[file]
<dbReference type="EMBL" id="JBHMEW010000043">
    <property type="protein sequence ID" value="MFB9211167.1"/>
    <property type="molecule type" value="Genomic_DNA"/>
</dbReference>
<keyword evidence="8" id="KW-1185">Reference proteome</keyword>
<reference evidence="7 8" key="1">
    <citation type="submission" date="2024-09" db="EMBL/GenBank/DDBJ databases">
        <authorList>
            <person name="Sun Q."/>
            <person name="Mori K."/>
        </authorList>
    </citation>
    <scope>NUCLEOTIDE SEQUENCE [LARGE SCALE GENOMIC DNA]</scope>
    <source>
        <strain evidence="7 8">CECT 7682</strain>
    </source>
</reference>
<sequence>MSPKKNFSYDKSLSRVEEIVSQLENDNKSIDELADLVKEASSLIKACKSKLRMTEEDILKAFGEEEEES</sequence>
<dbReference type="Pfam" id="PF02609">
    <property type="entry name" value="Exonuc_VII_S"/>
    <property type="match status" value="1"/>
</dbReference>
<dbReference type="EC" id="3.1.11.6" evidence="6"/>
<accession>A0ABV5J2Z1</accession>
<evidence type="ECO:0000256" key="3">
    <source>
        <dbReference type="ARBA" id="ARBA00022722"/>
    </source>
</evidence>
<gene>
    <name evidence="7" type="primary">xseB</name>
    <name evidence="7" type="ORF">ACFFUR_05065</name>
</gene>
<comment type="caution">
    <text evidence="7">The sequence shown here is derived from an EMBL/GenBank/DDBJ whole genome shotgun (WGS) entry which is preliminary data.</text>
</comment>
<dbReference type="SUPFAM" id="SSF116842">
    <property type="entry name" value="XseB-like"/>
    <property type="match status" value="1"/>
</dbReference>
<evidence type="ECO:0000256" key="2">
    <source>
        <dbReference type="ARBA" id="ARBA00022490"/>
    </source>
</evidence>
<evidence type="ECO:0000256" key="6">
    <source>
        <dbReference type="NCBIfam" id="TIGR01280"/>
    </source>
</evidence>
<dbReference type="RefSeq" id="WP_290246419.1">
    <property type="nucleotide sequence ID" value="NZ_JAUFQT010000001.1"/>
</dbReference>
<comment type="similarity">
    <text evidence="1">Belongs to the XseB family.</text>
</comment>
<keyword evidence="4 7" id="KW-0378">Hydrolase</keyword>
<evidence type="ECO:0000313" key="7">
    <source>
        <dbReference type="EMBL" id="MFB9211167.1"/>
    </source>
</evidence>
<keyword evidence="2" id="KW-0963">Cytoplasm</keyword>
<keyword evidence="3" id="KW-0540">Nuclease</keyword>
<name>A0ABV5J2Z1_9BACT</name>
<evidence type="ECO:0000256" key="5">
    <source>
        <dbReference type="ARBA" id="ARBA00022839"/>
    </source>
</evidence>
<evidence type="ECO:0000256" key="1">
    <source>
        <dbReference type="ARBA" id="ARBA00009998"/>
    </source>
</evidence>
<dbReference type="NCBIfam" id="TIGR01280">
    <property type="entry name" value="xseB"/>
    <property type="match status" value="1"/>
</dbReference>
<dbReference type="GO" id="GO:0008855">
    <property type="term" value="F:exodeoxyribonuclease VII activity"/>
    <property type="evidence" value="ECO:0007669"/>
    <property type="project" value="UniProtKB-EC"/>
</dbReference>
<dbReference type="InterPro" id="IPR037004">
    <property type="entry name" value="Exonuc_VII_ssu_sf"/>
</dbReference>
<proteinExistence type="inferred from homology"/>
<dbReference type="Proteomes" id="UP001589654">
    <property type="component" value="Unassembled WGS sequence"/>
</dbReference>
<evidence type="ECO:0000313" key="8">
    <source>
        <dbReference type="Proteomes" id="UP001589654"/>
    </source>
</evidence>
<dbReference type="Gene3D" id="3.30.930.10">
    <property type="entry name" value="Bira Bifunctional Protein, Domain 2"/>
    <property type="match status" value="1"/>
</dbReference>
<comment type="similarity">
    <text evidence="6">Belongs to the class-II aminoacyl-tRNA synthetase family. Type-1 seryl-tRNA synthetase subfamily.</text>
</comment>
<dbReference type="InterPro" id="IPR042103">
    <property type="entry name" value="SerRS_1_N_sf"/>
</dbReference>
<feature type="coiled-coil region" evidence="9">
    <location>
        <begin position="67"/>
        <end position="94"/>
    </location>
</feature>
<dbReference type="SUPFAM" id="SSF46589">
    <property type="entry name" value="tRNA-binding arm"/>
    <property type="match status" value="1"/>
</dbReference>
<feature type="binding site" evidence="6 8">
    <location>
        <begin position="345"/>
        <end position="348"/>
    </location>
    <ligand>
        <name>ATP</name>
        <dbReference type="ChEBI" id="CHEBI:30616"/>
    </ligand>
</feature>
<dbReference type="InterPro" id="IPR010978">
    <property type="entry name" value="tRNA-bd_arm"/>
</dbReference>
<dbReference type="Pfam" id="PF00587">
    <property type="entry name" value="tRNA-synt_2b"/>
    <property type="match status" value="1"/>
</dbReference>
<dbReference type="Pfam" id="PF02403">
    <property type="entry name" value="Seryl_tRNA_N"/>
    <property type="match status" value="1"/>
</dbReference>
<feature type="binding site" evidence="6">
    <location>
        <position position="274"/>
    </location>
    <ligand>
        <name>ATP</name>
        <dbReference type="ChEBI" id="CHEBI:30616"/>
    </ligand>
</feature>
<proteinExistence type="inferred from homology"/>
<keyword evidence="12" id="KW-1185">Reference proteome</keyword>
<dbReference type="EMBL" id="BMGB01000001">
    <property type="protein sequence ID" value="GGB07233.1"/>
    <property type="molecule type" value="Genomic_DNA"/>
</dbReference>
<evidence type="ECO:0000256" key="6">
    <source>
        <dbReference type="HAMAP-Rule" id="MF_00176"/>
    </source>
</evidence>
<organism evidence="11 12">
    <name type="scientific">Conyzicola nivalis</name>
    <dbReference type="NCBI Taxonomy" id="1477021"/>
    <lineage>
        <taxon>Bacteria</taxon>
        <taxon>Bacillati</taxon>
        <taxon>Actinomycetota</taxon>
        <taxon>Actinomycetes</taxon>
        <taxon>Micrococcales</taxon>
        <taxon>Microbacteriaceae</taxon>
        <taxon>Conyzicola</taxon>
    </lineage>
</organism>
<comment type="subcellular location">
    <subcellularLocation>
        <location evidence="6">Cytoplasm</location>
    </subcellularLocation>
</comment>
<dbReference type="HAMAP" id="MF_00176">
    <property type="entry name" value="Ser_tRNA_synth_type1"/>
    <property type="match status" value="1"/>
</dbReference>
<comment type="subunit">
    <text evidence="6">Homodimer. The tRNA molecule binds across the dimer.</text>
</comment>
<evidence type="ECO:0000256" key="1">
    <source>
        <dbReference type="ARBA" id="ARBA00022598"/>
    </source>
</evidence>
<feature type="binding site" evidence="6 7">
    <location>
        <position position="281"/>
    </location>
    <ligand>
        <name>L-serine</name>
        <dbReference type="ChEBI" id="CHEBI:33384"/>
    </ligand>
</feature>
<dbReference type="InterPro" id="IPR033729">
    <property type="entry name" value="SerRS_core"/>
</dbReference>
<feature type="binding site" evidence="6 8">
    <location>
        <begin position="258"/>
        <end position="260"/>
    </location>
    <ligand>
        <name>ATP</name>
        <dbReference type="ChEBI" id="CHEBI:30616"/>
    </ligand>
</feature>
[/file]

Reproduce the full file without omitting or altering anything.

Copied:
<dbReference type="EMBL" id="JBHMEW010000043">
    <property type="protein sequence ID" value="MFB9211167.1"/>
    <property type="molecule type" value="Genomic_DNA"/>
</dbReference>
<keyword evidence="8" id="KW-1185">Reference proteome</keyword>
<reference evidence="7 8" key="1">
    <citation type="submission" date="2024-09" db="EMBL/GenBank/DDBJ databases">
        <authorList>
            <person name="Sun Q."/>
            <person name="Mori K."/>
        </authorList>
    </citation>
    <scope>NUCLEOTIDE SEQUENCE [LARGE SCALE GENOMIC DNA]</scope>
    <source>
        <strain evidence="7 8">CECT 7682</strain>
    </source>
</reference>
<sequence>MSPKKNFSYDKSLSRVEEIVSQLENDNKSIDELADLVKEASSLIKACKSKLRMTEEDILKAFGEEEEES</sequence>
<dbReference type="Pfam" id="PF02609">
    <property type="entry name" value="Exonuc_VII_S"/>
    <property type="match status" value="1"/>
</dbReference>
<dbReference type="EC" id="3.1.11.6" evidence="6"/>
<accession>A0ABV5J2Z1</accession>
<evidence type="ECO:0000256" key="3">
    <source>
        <dbReference type="ARBA" id="ARBA00022722"/>
    </source>
</evidence>
<gene>
    <name evidence="7" type="primary">xseB</name>
    <name evidence="7" type="ORF">ACFFUR_05065</name>
</gene>
<comment type="caution">
    <text evidence="7">The sequence shown here is derived from an EMBL/GenBank/DDBJ whole genome shotgun (WGS) entry which is preliminary data.</text>
</comment>
<dbReference type="SUPFAM" id="SSF116842">
    <property type="entry name" value="XseB-like"/>
    <property type="match status" value="1"/>
</dbReference>
<evidence type="ECO:0000256" key="2">
    <source>
        <dbReference type="ARBA" id="ARBA00022490"/>
    </source>
</evidence>
<evidence type="ECO:0000256" key="6">
    <source>
        <dbReference type="NCBIfam" id="TIGR01280"/>
    </source>
</evidence>
<dbReference type="RefSeq" id="WP_290246419.1">
    <property type="nucleotide sequence ID" value="NZ_JAUFQT010000001.1"/>
</dbReference>
<comment type="similarity">
    <text evidence="1">Belongs to the XseB family.</text>
</comment>
<keyword evidence="4 7" id="KW-0378">Hydrolase</keyword>
<evidence type="ECO:0000313" key="7">
    <source>
        <dbReference type="EMBL" id="MFB9211167.1"/>
    </source>
</evidence>
<keyword evidence="2" id="KW-0963">Cytoplasm</keyword>
<keyword evidence="3" id="KW-0540">Nuclease</keyword>
<name>A0ABV5J2Z1_9BACT</name>
<evidence type="ECO:0000256" key="5">
    <source>
        <dbReference type="ARBA" id="ARBA00022839"/>
    </source>
</evidence>
<evidence type="ECO:0000256" key="1">
    <source>
        <dbReference type="ARBA" id="ARBA00009998"/>
    </source>
</evidence>
<dbReference type="NCBIfam" id="TIGR01280">
    <property type="entry name" value="xseB"/>
    <property type="match status" value="1"/>
</dbReference>
<dbReference type="GO" id="GO:0008855">
    <property type="term" value="F:exodeoxyribonuclease VII activity"/>
    <property type="evidence" value="ECO:0007669"/>
    <property type="project" value="UniProtKB-EC"/>
</dbReference>
<dbReference type="InterPro" id="IPR037004">
    <property type="entry name" value="Exonuc_VII_ssu_sf"/>
</dbReference>
<proteinExistence type="inferred from homology"/>
<dbReference type="Proteomes" id="UP001589654">
    <property type="component" value="Unassembled WGS sequence"/>
</dbReference>
<evidence type="ECO:0000313" key="8">
    <source>
        <dbReference type="Proteomes" id="UP001589654"/>
    </source>
</evidence>
<dbReference type="Gene3D" id="3.30.930.10">
    <property type="entry name" value="Bira Bifunctional Protein, Domain 2"/>
    <property type="match status" value="1"/>
</dbReference>
<comment type="similarity">
    <text evidence="6">Belongs to the class-II aminoacyl-tRNA synthetase family. Type-1 seryl-tRNA synthetase subfamily.</text>
</comment>
<dbReference type="InterPro" id="IPR042103">
    <property type="entry name" value="SerRS_1_N_sf"/>
</dbReference>
<feature type="coiled-coil region" evidence="9">
    <location>
        <begin position="67"/>
        <end position="94"/>
    </location>
</feature>
<dbReference type="SUPFAM" id="SSF46589">
    <property type="entry name" value="tRNA-binding arm"/>
    <property type="match status" value="1"/>
</dbReference>
<feature type="binding site" evidence="6 8">
    <location>
        <begin position="345"/>
        <end position="348"/>
    </location>
    <ligand>
        <name>ATP</name>
        <dbReference type="ChEBI" id="CHEBI:30616"/>
    </ligand>
</feature>
<dbReference type="InterPro" id="IPR010978">
    <property type="entry name" value="tRNA-bd_arm"/>
</dbReference>
<dbReference type="Pfam" id="PF00587">
    <property type="entry name" value="tRNA-synt_2b"/>
    <property type="match status" value="1"/>
</dbReference>
<dbReference type="Pfam" id="PF02403">
    <property type="entry name" value="Seryl_tRNA_N"/>
    <property type="match status" value="1"/>
</dbReference>
<feature type="binding site" evidence="6">
    <location>
        <position position="274"/>
    </location>
    <ligand>
        <name>ATP</name>
        <dbReference type="ChEBI" id="CHEBI:30616"/>
    </ligand>
</feature>
<proteinExistence type="inferred from homology"/>
<keyword evidence="12" id="KW-1185">Reference proteome</keyword>
<dbReference type="EMBL" id="BMGB01000001">
    <property type="protein sequence ID" value="GGB07233.1"/>
    <property type="molecule type" value="Genomic_DNA"/>
</dbReference>
<evidence type="ECO:0000256" key="6">
    <source>
        <dbReference type="HAMAP-Rule" id="MF_00176"/>
    </source>
</evidence>
<organism evidence="11 12">
    <name type="scientific">Conyzicola nivalis</name>
    <dbReference type="NCBI Taxonomy" id="1477021"/>
    <lineage>
        <taxon>Bacteria</taxon>
        <taxon>Bacillati</taxon>
        <taxon>Actinomycetota</taxon>
        <taxon>Actinomycetes</taxon>
        <taxon>Micrococcales</taxon>
        <taxon>Microbacteriaceae</taxon>
        <taxon>Conyzicola</taxon>
    </lineage>
</organism>
<comment type="subcellular location">
    <subcellularLocation>
        <location evidence="6">Cytoplasm</location>
    </subcellularLocation>
</comment>
<dbReference type="HAMAP" id="MF_00176">
    <property type="entry name" value="Ser_tRNA_synth_type1"/>
    <property type="match status" value="1"/>
</dbReference>
<comment type="subunit">
    <text evidence="6">Homodimer. The tRNA molecule binds across the dimer.</text>
</comment>
<evidence type="ECO:0000256" key="1">
    <source>
        <dbReference type="ARBA" id="ARBA00022598"/>
    </source>
</evidence>
<feature type="binding site" evidence="6 7">
    <location>
        <position position="281"/>
    </location>
    <ligand>
        <name>L-serine</name>
        <dbReference type="ChEBI" id="CHEBI:33384"/>
    </ligand>
</feature>
<dbReference type="InterPro" id="IPR033729">
    <property type="entry name" value="SerRS_core"/>
</dbReference>
<feature type="binding site" evidence="6 8">
    <location>
        <begin position="258"/>
        <end position="260"/>
    </location>
    <ligand>
        <name>ATP</name>
        <dbReference type="ChEBI" id="CHEBI:30616"/>
    </ligand>
</feature>